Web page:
Wiley's Wisdom

Joy: From the Ground Up

Like A Watermark October 10, 2014

They say it killed the cat. I sure hope that isn’t true, because something is in full bloom around here. Curiosity. From the ground up, it is in literally everything dear baby Carter does all day.

The toys, the cardboard discovery tunnel my forever parents built for him, the furniture. These are all more obvious things I suppose one would expect a child of nine months to explore. Things that are catching mom and dad off guard are the less obvious things, like inside the cabinets, the dishwasher and literally every object that is within an arm’s reach for him.

I realized today it’s kind of funny, since I wouldn’t dare venture anywhere but my designated toy bin for play things, it seems this is all Carter ever does – explore things outside the box. I think it’s all part of his development, because mom and dad certainly do (albeit cautiously) celebrate his discovery and appreciation of things.

And I suppose it brings some joy to my heart, as well. To see him using his little mind to figure things out, and the joy it brings my people to observe it happening. Even if it is something as seemingly insignificant as a spoon.

This thing called perspective is interesting in these memorable family moments. It reminds me a bit of a watermark, which (I admittedly had to look up to make sure I knew the proper definition of) is a recognizable image or pattern in paper that appears as various shades of light or darkness when viewed by transmitted light.

Right now, that light is in dear baby Carter’s heart as he explores things in his world for the first time. Right now, that “curiosity is the wick in the candle of learning,” as American inspirational writer William Arthur Ward suggested. I can say I agree, as I watch the impact this candle has on my little family. The joy it brings.

So I sure hope this thing called curiosity doesn’t kill the cat. Or anyone for that matter. Because from where I’m sitting (or laying, depending on the time of day), it’s definitely my new favorite source of joy from the ground up.


Everything’s Going To Be All Right February 17, 2014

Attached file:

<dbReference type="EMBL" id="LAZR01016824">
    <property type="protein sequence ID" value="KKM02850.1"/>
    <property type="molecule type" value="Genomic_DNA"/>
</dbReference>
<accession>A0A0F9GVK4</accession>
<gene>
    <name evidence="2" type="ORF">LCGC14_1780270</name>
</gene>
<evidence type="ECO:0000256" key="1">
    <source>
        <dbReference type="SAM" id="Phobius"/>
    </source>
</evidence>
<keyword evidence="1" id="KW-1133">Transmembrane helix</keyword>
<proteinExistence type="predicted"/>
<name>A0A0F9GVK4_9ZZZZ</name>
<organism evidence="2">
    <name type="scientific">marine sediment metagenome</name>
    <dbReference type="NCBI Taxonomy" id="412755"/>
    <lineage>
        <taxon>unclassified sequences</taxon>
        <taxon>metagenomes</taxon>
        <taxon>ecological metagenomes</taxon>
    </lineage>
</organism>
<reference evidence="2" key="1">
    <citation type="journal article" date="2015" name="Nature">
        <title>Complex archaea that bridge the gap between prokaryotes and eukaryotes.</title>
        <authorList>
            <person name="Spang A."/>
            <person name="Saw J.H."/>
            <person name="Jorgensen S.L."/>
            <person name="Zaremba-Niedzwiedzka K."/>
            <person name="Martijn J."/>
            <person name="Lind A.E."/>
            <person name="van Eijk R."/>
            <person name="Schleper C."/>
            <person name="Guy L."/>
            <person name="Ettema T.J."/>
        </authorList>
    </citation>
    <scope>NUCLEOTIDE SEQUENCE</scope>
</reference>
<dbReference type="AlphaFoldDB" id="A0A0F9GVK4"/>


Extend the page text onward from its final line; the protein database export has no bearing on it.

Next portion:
I dropped the ball today. It was kind of like that movie scene where you see what’s coming before it happened. I saw it and then it happened. One minute Carter and I were lounging together comfortably. The next he was rolling.

It’s my doggie understanding that rolling behavior from a seven-week-old baby is normally something to be celebrated. Its something of a developmental marker the doctors tell new parents to monitor. Except when it happens like this.On the ottoman

We were on the ottoman together. And then we weren’t. I saw it and then I heard it. The pain cry, as mom has come to call it. Usually it happens when he accidentally scratches his face or something. This was different. Mom was coming back from the bathroom when it happened.

And in that moment I think we both felt like failures. Me, because I couldn’t stop the inevitable from happening. Mom, because she took her eyes off the situation in time of need. So she swooped him up and I was at the ready to do whatever I needed to do to help. I stayed underfoot (a place I can’t say I was entirely welcome in this situation) as mom paced and swayed with him and called the doctor.

My mind raced hopelessly with all of the most terrible of outcomes. My heart skipped a beat when he stopped crying a few minutes later. In a complete emotional frenzy, I kissed him all over just as soon as it was physically possible to do so. And then came a very powerful message from the doctor’s office. Doing what I can to help

It’s the first time, but it won’t be the last that he does something we’re not expecting. And it’s going to be okay. He’s going to be okay. I heard the nurse say it, and I heard mom repeat it (a few times) before I released the breath I didn’t realize I’d been holding. It’s going to be okay. Even though I dropped the ball, he is going to be okay.

It’s a powerful message to be sure, yet I think we all need to hear it from time to time. Sometimes we don’t even know how badly we need to hear it until we hear the words out loud. Until we release the breath we didn’t realize we’d been holding. But that’s only the first part of the puzzle.

The second is in believing it. These things happen sometimes. It’s like those movie scenes when you see what’s coming before it happens. And then it does. In this case the scene that follows is looking good – there don’t seem to be any warning signs that the fall had any negative impact whatsoever. So for now we have no choice. When all else fails we need to believe everything’s going to be all right.